When I arrived at the bar, DR introduced me to his friend, Dan. The two of them had met a few years ago when DR worked at Deloitte. Dan was still employed there, and while I’m usually skeptical of anyone who stays in public accounting for longer than four years, he seemed nice enough. I asked DR where his other friends were, and he said that they would be meeting us at the movie theater. He then confessed that they weren’t really his friends, as he had just met them on Friday night at the bars – talk about a vetting process! Regardless, I was excited to meet more people.
When we met up with DR’s friends outside of the theater, I was pleasantly surprised to see that they were of a different nationality. At the risk of sounding like the whitest person in the world, I’ve always wanted to broaden my social circle by incorporating other cultures into my group of friends. Alas, South Bend (and Notre Dame) is not really known for its diversity. LA, on the other hand, is one of the most diverse cities in the United States so this seemed like the perfect opportunity to branch out. I attempted to make small talk with my new friends as everyone purchased their tickets. They introduced themselves to me as Zara, Mena and K-1. At least I thought that I had heard him correctly. After about ten minutes of calling him by the wrong name, he finally corrected me and said, “It’s Kevon, like Kevin.”
I waited at least ten minutes before asking these people where they were from, as I was already daydreaming about future vacations across the world to visit my new friends’ hometowns. I was secretly hoping they would tell me that they were from some small village in Europe, but in unison, they all replied, “Tehran.” Come again? As I previously mentioned, South Bend is not full of diversity, so I had never actually met anyone from Tehran before this evening. Just then, I vaguely recalled DR telling me that he had met a Persian girl at the bar on Friday night, but I didn’t really know where Persia was located. I had once watched an episode of Where in the World is Carmen Sandiego? called “The Persian Incursion,” but that was several years ago. Besides, my only take away from that episode was that Persians created nice art which that bitch, Carmen Sandiego, attempted to steal. I didn’t actually remember that Persia was part of an ancient kingdom within Iran. Conversely, the only two things that I knew about Tehran were that it was the location of the Iran hostage crisis in the film Argo, and that it was home to former Iranian president, Mahmoud Ahmadinejad (who presumably loathed the United States).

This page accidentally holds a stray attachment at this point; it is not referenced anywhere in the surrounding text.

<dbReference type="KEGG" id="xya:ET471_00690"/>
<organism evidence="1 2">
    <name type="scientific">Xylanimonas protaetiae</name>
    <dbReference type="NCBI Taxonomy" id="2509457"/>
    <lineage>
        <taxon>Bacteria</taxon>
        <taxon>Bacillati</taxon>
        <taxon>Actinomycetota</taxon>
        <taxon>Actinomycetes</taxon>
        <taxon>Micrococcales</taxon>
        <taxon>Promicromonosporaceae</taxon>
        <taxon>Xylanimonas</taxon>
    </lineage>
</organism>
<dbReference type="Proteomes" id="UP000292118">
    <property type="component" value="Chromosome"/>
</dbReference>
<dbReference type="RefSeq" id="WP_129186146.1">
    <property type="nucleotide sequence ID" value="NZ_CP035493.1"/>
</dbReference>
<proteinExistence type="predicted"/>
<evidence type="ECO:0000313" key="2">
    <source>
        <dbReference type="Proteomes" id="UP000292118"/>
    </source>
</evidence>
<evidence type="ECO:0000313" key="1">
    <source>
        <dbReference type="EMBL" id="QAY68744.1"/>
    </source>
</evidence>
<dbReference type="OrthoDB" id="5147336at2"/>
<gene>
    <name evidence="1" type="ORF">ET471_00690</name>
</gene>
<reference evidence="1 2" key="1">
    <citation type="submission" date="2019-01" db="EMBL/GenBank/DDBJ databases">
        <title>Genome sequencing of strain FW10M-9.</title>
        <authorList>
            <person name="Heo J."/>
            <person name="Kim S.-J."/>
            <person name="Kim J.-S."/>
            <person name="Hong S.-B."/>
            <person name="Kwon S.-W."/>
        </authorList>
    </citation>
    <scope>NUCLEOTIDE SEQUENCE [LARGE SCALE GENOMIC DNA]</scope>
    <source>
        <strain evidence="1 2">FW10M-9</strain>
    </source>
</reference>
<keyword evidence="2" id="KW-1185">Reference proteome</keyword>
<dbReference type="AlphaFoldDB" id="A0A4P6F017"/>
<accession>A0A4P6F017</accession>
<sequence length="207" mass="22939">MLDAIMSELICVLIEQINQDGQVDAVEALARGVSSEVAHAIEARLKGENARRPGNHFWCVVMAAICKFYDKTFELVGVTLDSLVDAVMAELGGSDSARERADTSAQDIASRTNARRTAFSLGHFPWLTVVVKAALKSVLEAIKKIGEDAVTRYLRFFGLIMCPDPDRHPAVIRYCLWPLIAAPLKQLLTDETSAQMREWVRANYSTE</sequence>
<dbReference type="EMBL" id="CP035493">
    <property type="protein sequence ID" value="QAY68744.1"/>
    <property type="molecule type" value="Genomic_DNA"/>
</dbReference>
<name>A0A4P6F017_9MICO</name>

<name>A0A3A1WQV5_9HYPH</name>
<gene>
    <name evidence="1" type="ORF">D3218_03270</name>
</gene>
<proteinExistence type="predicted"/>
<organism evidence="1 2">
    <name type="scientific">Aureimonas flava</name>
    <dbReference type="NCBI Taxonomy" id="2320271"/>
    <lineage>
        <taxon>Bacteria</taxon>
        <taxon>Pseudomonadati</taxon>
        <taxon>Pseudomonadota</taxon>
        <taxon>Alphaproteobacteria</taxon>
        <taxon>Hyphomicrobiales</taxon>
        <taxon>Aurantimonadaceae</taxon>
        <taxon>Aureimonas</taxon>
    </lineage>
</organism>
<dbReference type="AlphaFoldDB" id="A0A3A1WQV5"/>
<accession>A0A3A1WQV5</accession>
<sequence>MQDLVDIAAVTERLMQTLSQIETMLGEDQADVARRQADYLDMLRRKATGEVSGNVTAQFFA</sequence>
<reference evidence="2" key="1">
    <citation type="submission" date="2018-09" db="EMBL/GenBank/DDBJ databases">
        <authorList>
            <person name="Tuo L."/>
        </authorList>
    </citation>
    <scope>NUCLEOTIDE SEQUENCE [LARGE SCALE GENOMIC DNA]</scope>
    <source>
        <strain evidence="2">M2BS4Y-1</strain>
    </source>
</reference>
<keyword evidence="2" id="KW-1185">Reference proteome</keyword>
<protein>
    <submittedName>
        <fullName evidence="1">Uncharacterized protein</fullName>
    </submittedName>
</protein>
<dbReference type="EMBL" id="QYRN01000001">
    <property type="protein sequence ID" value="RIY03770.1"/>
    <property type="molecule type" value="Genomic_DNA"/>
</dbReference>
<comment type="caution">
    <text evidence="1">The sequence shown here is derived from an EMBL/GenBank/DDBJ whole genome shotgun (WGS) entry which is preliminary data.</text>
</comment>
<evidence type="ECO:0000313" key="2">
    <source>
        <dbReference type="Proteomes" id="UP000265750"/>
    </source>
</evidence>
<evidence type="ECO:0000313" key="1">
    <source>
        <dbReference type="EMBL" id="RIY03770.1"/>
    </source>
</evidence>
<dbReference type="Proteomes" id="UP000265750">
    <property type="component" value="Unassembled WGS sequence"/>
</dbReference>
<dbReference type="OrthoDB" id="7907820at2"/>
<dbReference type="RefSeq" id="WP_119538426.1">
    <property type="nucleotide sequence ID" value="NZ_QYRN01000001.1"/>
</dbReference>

I became a little uneasy, but I tried to overcompensate for my unfounded anxiety by asking a million random questions, some of which had ulterior motives behind them. For example, in an effort to determine their allegiance to their homeland, I asked each one of them whether they missed Iran and how long they had been living in America. Mena replied that she was a “tourist” and that she had only been visiting for “about 3 or 4 months.” Months?! I’ve only been here three weeks and I already consider myself a Californian. How does someone visit a country for three of four months without being employed or in school? This was not calming my nerves. I also asked my new friends in about twenty different ways if they were enjoying their time in the United States or whether they had plans to return home to Iran in the near future. When I sensed that they were becoming suspicious of my questioning, I threw in curve balls, like, “What’s the weather like this time of year in Iran?” For those of you wondering, Iran, like Indiana, has four distinct seasons.
I decided to cease with my interrogation, and instead, enjoy their company. They were actually quite interesting characters, and I found that the more I got to know them, the better I liked them. Zara’s background was in fashion design, and she was currently designing shoes for her cousin’s company. Although Mena didn’t add much to the conversation, she was very sweet and I was glad that she was enjoying her "visit" to America. In my opinion, Kevon was the most intriguing. He eluded my questions all night about his profession (I still have no idea what he does for a living), and the only piece of personal information that he elected to share with me was that he absolutely hated all animated movies. He followed up this disconcerting statement with the fact that he loved the film, Frozen, which I found quite amusing. Unfortunately, Kevon’s love for Frozen didn’t transfer to The Lego Movie - he was sound sleep within the first twenty minutes of the film. After we woke up Kevon, we continued to converse outside of the theater for about fifteen minutes. During that discussion, Kevon mentioned that he enjoys playing tennis and would like to get together to hit sometime in the upcoming weeks. I wasn’t aware that tennis was a huge sport in Tehran. Nonetheless, I was excited to have a new hitting partner.
At the end of the night, I gave my new friends a hug goodbye, and I was happy that I had gotten to know them. Who knows? Perhaps this could be the beginning of a beautiful friendship? Probably not, as I'm fairly certain that they found my cross-examination both annoying and meddlesome. Excuse me for being inquisitive. Going forward, I will try my best to leave any preconceived notions that I might have about future friends' birthplaces at the door. Unless they're from North Korea...I don't care what Dennis Rodman thinks, those guys have some explaining to do!
Update: I met some college friends at a restaurant in West Hollywood tonight (3/18), and the one and only Kevon walked past my table! When we made eye contact, I think it took him a second to place me, but then he continued to walk on by. Well, that friendship was short-lived.